By Jody Brumage
Faith, Hope, Charity, and Service.
Four words which could easily define the life and career of Robert C. Byrd; and four ideas embodied in the brick and terra cotta columns of the Kimball War Memorial in McDowell County, West Virginia.
In 1999, when a group of concerned citizens first began to contact Senator Byrd’s office, the memorial had suffered from several decades of neglect and an arson which had gutted its interior and roof. A shell of four brick walls and a crumbling portico was all that remained of the first memorial erected in honor of African American veterans of the “Great War” in the United States.
The memorial has a unique and interesting history.
Dedicated on February 11, 1928, the Kimball War Memorial stood equipped with conference facilities, a kitchen, and an auditorium. Artifacts from the war were exhibited throughout the building. Hicks designed the memorial in a neo-classical style, with a large portico of four columns supporting an elaborate pediment upon which the words “World War Memorial” were inscribed.
In the mid-1990s, area residents began the effort of restoring the memorial as a significant piece of the African American heritage of southern West Virginia. The task was a daunting one, with an estimated cost of over one million dollars to restore the memorial. Through the McDowell County Commission, a request to Senator Robert C. Byrd was made. Citizens began writing letters and sending photographs to the Senator’s office, soon drawing his attention to the project. In response, Byrd added $500,000 to the Fiscal Year 2000 Veterans Affairs/Housing and Urban Development (VA/HUD) Appropriations Bill.
In October of 1999, Byrd wrote in a letter to Dr. Sheila J. Brooks, a key leader in the community movement to save the memorial. In it he said: “The Kimball War Memorial is a reminder of the sacrifices made by the soldiers, sailors, and airmen during World War I. It is a unique piece of history, not only to McDowell County, but also to the nation. You may be assured that I am pleased to have supported funding through the appropriations process for this project.”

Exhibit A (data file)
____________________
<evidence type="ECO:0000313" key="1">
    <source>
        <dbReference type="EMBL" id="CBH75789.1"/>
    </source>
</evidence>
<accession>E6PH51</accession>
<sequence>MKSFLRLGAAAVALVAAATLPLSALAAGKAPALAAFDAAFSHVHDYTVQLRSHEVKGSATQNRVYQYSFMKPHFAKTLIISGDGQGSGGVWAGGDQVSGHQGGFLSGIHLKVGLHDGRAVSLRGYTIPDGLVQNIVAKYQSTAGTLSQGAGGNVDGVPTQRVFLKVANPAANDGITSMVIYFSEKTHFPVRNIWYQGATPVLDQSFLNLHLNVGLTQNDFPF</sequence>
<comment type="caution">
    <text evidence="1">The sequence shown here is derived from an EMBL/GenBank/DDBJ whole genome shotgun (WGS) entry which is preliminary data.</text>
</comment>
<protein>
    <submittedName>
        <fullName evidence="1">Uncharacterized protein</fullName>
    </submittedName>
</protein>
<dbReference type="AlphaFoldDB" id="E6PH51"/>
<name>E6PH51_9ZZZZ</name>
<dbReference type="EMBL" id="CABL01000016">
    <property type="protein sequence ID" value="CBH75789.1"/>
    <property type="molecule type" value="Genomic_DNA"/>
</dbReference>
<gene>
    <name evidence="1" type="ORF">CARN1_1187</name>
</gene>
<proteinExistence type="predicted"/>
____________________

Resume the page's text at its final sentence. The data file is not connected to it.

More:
In August of 2001, Byrd wrote to the McDowell County Museum Commission, informing the group that he had included an additional $700,000 in the Fiscal Year 2002 VA/HUD Appropriations Bill for the continued restoration of the memorial. In a press release announcing the bill’s passage, Byrd was quoted as saying: “The Kimball War Memorial is a unique tribute to black veterans of World War I – the first of its kind in the country. It is my hope that the funding I added for this worthwhile endeavor will help to preserve the War Memorial as a constant reminder to future generations of the price of freedom and of the sacrifices made by West Virginia veterans.”
The restoration of the Kimball War Memorial proved a success, with the project receiving an Honor Award of Excellence from the West Virginia Chapter of the American Institute of Architects. Recognition of the project’s success was also made by the National Trust for Historic Preservation and the Congressional Black Caucus.
Today, the memorial is in use as a community center and a space that hosts events. In addition, through the efforts of Joel W. Beeson, associate professor of Journalism at West Virginia University, a new exhibit documenting the history of African American service to the United States from the coalfields of West Virginia is contained within the memorial. The exhibit, entitled “Forgotten Legacy: Soldiers of the Coalfields,” supplements the memorial’s archives which were lost to the arson that destroyed the interior in 1991.
In 2010, the Bluefield Daily Telegraph ran an article covering the story of the memorial, written by Bill Archer, who played a large role in seeing the project come to fruition. Archer recounted his disappointment that Byrd was never able to attend the dedication of the memorial, and when he had the chance to meet the Senator, he expressed his profound appreciation for his efforts. Byrd replied: “It needed to be done, it was the right thing to do.”
Information regarding the memorial and the exhibit can be found on their website.
The sources for this article are largely from the Congressional Papers of the late Senator Robert C. Byrd, contained within the archives of the Robert C. Byrd Center for Legislative Studies. Other sources include the Forgotten Legacy website, the National Coal Heritage Area website, and the Bluefield Daily Telegraph of Bluefield, West Virginia. All photographs are taken from the Robert C. Byrd Congressional Papers collection.